Dale Odorizzi | Jan 13, 2016
For some time now, you have been dreaming about vegetables grown, harvested and eaten from your own little plot of land. To make this happen, first think site selection.
To be productive, most vegetables require lots of sun, a minimum of six hours per day; eight hours is better. Take the time now to study your yard and record the amount of direct sun each area receives. A flat space is better than a slope but if the slope is sunny and flat areas are shaded, it is possible to work the slope to your advantage.
Beware of a location at the bottom of a slope. Water runs downhill and your nice, sunny, flat garden plot might be flooded before spring is over. Frost tends to be more severe in low lying areas so be prepared for an early frost. My good news is that for the past 15 years, my vegetable garden has thrived in a low lying area. I have built up my beds so they are no longer a muddy mess in the spring and the benefit is I rarely have to water my garden all summer long.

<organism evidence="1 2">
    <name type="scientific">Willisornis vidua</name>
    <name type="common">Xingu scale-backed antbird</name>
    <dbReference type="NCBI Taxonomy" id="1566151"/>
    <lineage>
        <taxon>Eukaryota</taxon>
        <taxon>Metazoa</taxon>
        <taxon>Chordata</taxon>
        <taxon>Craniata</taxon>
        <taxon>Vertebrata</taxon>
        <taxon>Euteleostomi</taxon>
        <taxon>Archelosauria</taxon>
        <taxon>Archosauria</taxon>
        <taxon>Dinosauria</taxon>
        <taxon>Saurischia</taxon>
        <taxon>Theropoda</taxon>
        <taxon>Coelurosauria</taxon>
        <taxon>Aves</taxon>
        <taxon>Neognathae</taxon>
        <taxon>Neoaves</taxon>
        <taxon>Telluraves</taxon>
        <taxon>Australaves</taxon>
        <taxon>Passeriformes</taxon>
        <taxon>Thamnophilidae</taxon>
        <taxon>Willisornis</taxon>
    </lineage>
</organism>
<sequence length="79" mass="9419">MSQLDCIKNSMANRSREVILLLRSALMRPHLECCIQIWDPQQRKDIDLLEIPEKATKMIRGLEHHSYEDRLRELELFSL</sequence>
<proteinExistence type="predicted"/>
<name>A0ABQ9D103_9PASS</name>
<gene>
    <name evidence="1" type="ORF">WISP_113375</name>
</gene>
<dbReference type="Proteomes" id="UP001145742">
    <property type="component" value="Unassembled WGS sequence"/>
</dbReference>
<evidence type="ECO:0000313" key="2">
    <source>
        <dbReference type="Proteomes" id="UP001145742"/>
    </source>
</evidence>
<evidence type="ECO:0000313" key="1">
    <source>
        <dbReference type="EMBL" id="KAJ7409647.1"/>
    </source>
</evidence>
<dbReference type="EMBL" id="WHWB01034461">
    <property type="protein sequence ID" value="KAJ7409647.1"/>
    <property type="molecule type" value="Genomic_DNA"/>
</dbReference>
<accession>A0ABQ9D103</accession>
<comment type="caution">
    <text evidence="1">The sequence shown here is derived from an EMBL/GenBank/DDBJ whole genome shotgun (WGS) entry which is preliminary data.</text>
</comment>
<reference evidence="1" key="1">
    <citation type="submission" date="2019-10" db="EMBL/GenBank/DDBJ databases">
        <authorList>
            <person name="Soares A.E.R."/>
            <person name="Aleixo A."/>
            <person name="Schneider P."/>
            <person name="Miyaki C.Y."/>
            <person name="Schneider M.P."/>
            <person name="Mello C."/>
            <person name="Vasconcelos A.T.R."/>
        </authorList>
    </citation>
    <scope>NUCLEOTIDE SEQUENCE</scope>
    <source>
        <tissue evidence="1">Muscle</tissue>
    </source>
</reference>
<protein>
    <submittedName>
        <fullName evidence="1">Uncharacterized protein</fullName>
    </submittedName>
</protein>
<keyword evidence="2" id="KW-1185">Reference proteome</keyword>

Vegetables do not like a lot of competition from weeds or tree roots. Roots from a tree will extend well beyond the drip line (the outermost circumference of the tree canopy). They are greedy feeders and will take the nutrients planned for your garden. Once established, your vegetable garden will be producing for a long time and trees continue to grow. Weeds will be an ongoing problem.
Size is important. How big do you want your garden to be? The answer to this question depends on a lot of things. How much land is available? How much time and effort is available for the garden? What types of vegetables and fruits do you want to grow? How many plants do you want to grow? My advice to a new vegetable gardener is to start small. It is better to have a garden that is too small than to have one that is abandoned because of all the work involved creating and maintaining it. 10-20 square metres will produce a lot of food!
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